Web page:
Three projects that brought new life to buildings in Troy’s downtown area were certified in 2013 for tax abatement through the Downtown Community Reinvestment Area program.

The projects included the former Salvation Army building at 221 E. Main St., which was rehabbed by Troy Community Works, the CRA Housing Council heard during its annual review of abatement projects March 20.

The other projects were the building at 12 S. Market St., owned by Four Sons Development and now home to Up and Running, and a residential duplex at 16-18 S. Oxford St., owned and rehabbed by Ryan and Tara Custer.

 Under the city CRA program, the amount a remodeling or new construction increases the market value of the structure is exempt from real property taxation for the stipulated time period of 10 to 12 years.

Gregg Harris of the city development department outlined the program and the specific projects before the housing council voted to continue the CRA exemptions.

More projects details shared included:

-       221 E. Main St.: This building had been condemned before its purchase and then rehab project by Troy Community Works, a not for profit community development organization. Work included a parking lot, building exterior (roof, windows, storm drain system, masonry), electric, plumbing and new restrooms among other projects.

The improvements cost $320,000. Phase two will be the building’s upstairs.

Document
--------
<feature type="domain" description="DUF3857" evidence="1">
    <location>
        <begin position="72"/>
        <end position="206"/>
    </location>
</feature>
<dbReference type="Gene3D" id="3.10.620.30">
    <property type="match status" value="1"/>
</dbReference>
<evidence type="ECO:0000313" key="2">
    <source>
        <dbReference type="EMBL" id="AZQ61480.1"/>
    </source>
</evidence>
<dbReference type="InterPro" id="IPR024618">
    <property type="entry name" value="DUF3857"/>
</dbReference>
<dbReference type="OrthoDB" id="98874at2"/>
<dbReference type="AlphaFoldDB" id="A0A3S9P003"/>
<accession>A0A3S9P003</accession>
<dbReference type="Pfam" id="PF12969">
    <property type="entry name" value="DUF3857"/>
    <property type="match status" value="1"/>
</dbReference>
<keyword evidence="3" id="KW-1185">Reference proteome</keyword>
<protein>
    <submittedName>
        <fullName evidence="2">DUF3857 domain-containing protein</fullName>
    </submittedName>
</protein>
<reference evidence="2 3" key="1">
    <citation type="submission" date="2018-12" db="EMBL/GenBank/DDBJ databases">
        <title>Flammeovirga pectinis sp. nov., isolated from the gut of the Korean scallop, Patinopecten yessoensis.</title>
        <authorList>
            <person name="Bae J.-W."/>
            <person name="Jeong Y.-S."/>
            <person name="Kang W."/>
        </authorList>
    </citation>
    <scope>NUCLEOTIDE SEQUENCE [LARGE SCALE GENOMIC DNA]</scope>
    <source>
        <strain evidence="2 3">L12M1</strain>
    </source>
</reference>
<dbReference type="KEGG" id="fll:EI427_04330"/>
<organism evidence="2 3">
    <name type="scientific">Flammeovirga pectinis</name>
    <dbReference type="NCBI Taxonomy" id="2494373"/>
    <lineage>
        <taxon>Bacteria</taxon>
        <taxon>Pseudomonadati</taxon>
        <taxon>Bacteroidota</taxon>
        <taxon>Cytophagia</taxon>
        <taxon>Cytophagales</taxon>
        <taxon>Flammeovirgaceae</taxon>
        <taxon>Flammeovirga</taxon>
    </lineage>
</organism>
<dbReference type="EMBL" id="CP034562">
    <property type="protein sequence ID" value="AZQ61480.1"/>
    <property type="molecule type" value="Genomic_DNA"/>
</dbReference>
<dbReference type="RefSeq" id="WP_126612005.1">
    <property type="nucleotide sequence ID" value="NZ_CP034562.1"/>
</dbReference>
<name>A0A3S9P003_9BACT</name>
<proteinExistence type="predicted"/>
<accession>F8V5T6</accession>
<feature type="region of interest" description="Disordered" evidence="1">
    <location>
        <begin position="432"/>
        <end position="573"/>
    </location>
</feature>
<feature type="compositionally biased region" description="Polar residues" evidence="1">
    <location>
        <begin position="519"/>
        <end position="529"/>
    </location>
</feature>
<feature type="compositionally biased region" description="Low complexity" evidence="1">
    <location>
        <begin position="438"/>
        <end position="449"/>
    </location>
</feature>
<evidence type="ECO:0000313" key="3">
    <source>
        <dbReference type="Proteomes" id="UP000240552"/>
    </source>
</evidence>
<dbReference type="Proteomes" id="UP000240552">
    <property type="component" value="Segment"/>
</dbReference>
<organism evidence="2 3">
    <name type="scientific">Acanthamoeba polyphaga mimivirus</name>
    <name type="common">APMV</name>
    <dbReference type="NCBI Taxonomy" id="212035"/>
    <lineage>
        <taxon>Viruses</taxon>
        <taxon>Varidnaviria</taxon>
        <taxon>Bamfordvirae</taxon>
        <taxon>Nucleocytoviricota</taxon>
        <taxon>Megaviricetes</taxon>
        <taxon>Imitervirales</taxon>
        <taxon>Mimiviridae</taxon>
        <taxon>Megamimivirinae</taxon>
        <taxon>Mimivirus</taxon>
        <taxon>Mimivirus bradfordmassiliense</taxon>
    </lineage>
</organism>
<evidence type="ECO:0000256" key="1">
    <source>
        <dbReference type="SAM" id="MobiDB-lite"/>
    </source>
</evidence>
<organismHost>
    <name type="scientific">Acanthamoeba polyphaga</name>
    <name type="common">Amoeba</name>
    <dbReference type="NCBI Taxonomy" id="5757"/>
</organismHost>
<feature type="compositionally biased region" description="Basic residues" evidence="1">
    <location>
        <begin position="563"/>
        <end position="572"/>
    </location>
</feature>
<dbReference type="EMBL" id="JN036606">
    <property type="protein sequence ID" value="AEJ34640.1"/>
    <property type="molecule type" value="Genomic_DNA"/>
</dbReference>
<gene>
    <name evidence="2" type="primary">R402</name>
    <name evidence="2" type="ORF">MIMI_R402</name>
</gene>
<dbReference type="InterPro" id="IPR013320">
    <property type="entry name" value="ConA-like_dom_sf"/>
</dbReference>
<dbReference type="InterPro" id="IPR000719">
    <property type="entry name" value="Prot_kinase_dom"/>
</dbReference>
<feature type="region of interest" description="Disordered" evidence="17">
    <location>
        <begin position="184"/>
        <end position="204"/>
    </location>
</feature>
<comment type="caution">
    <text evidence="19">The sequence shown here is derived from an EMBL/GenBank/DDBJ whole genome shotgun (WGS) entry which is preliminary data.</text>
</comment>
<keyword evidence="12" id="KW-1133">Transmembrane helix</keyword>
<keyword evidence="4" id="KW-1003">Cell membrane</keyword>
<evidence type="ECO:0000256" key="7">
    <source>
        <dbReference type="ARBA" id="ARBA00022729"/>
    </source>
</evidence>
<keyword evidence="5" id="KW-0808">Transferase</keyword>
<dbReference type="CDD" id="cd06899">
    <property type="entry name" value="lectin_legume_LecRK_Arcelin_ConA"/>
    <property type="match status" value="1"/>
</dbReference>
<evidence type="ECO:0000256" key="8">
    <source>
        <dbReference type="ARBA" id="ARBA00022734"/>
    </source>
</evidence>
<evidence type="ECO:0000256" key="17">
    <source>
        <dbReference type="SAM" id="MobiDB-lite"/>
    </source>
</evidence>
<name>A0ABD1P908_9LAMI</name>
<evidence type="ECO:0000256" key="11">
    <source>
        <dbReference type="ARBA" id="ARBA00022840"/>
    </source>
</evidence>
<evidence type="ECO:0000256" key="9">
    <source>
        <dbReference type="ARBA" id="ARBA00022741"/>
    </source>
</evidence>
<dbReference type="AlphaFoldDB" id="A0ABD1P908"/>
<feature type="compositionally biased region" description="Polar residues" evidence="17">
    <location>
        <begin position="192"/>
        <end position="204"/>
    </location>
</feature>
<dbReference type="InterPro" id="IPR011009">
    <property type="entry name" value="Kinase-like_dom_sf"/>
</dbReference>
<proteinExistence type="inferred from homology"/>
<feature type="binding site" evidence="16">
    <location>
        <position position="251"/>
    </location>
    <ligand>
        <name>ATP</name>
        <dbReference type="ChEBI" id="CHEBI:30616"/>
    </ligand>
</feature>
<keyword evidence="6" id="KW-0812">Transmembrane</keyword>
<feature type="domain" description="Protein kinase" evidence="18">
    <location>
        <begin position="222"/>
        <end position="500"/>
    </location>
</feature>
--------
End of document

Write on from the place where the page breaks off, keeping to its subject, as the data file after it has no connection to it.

The first-floor space has two tenants: RT Industries and a chiropractic office.

-       16-18 S. Oxford St.: The previously vacant duplex is occupied following investment of $60,000 for new heating and cooling, windows, siding and soffits, electrical, plumbing, insulation and concrete work.

-       12 S. Market St. received $40,000 in improvements including first floor rehabilitation, and now is used by a successful business. The improvements increase the potential for occupying the upper floor, Harris said.

Harris pointed out that in the 30 years of the downtown CRA program, 45 projects totaling more than $5.2 million in new private investment have been completed.

The amount, however, “is a fraction of improvements downtown because more than one half investing in downtown didn’t file for abatement,” he said. Whether to file for abatement is the property owner’s choice.

In other business, the board discussed how word of the program is distributed.

Member Larry Smith suggested sending a postcard  annually to downtown area property owners promoting the program. “It’s a good program for downtown Troy,” he said.